In 1997, the People’s Republic of China resumed sovereignty over Hong Kong after one and a half centuries of colonization by the British government. In the same year, the movie Made in Hong Kong was released in Hong Kong. The film was designated for this special historical occasion, and the anxiety and uncertainty of the Hong Kong people are represented by the heteroglossic construction of their dialogues and inner monologues. As Jeremy Munday points out, “Audiovisual translation, especially subtitling, is becoming increasingly popular for applied descriptive studies” (Munday 2012, 267). While Gottlieb describes interlingual subtitling as a form of “diagonal translation” (1994, 104), the Hong Kong context makes it even more complicated when the audible Cantonese dialogue is intralingually translated into Mandarin Chinese and interlingually rendered into English. To add something new to current scholarship on audiovisual translation, I intend to explore the intricate relationship between subtitling and heteroglossia by observing the translation strategies adopted for the film Made in Hong Kong directed by Fruit Chan. Therefore, it is indispensable to discuss the interwoven relationship between heteroglossia and translation studies before moving on to explication of the rhetorical features of the movie concerned and the role of such features in the representation of characters’ states of mind.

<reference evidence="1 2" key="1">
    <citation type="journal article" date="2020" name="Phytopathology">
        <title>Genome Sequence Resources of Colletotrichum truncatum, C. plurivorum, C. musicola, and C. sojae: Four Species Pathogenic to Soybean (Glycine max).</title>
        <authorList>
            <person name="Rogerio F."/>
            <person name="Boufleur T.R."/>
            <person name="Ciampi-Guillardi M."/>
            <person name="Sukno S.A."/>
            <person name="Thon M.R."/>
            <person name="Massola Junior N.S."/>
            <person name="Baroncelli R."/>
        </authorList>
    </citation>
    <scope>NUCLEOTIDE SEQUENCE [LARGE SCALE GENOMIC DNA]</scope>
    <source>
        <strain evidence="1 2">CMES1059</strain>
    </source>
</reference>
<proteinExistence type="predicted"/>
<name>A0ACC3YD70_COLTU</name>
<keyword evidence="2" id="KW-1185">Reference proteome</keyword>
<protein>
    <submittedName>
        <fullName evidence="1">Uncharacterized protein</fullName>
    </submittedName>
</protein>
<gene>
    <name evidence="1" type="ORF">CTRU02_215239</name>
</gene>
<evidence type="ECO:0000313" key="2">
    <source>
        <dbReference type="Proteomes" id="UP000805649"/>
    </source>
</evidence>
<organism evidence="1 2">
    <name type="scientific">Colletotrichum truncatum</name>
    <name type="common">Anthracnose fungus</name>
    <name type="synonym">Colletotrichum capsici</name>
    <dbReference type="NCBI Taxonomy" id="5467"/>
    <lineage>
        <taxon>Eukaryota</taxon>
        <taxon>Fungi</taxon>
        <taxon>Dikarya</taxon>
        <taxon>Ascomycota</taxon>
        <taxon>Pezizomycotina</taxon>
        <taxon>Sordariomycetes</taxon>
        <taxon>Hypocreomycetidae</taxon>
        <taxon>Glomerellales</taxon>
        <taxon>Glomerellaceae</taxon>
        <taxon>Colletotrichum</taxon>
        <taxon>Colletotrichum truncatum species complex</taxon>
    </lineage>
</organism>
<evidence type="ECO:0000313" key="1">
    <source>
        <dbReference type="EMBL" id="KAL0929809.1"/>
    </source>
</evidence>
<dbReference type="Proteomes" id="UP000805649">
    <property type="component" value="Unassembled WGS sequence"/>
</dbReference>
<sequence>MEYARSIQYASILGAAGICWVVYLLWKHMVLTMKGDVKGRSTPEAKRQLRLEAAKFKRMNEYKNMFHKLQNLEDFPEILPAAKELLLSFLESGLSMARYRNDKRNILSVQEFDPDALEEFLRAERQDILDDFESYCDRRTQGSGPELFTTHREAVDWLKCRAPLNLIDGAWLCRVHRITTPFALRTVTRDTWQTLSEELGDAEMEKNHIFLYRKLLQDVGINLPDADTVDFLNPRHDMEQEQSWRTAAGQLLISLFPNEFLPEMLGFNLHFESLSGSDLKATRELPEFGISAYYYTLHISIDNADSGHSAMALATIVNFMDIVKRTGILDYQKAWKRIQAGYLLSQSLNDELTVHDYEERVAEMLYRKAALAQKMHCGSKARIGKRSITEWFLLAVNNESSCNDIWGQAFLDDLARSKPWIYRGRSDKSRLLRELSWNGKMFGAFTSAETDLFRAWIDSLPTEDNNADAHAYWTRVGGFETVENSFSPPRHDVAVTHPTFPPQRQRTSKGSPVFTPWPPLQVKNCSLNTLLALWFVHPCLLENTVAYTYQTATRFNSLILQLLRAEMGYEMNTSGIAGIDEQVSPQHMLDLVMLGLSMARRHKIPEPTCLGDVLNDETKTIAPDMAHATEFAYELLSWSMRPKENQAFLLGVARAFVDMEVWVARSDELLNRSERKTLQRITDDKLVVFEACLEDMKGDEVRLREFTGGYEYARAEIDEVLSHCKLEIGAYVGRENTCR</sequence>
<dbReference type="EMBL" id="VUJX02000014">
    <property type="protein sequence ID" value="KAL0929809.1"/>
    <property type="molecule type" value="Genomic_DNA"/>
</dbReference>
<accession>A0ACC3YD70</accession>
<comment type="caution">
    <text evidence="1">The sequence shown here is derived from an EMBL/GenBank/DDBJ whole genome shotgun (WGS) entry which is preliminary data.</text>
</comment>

|Title of host publication||Translation and Academic Journals : The Evolving Landscape of Scholarly Publishing|
|Number of pages||15|
|Publication status||Published - 1 Jan 2015|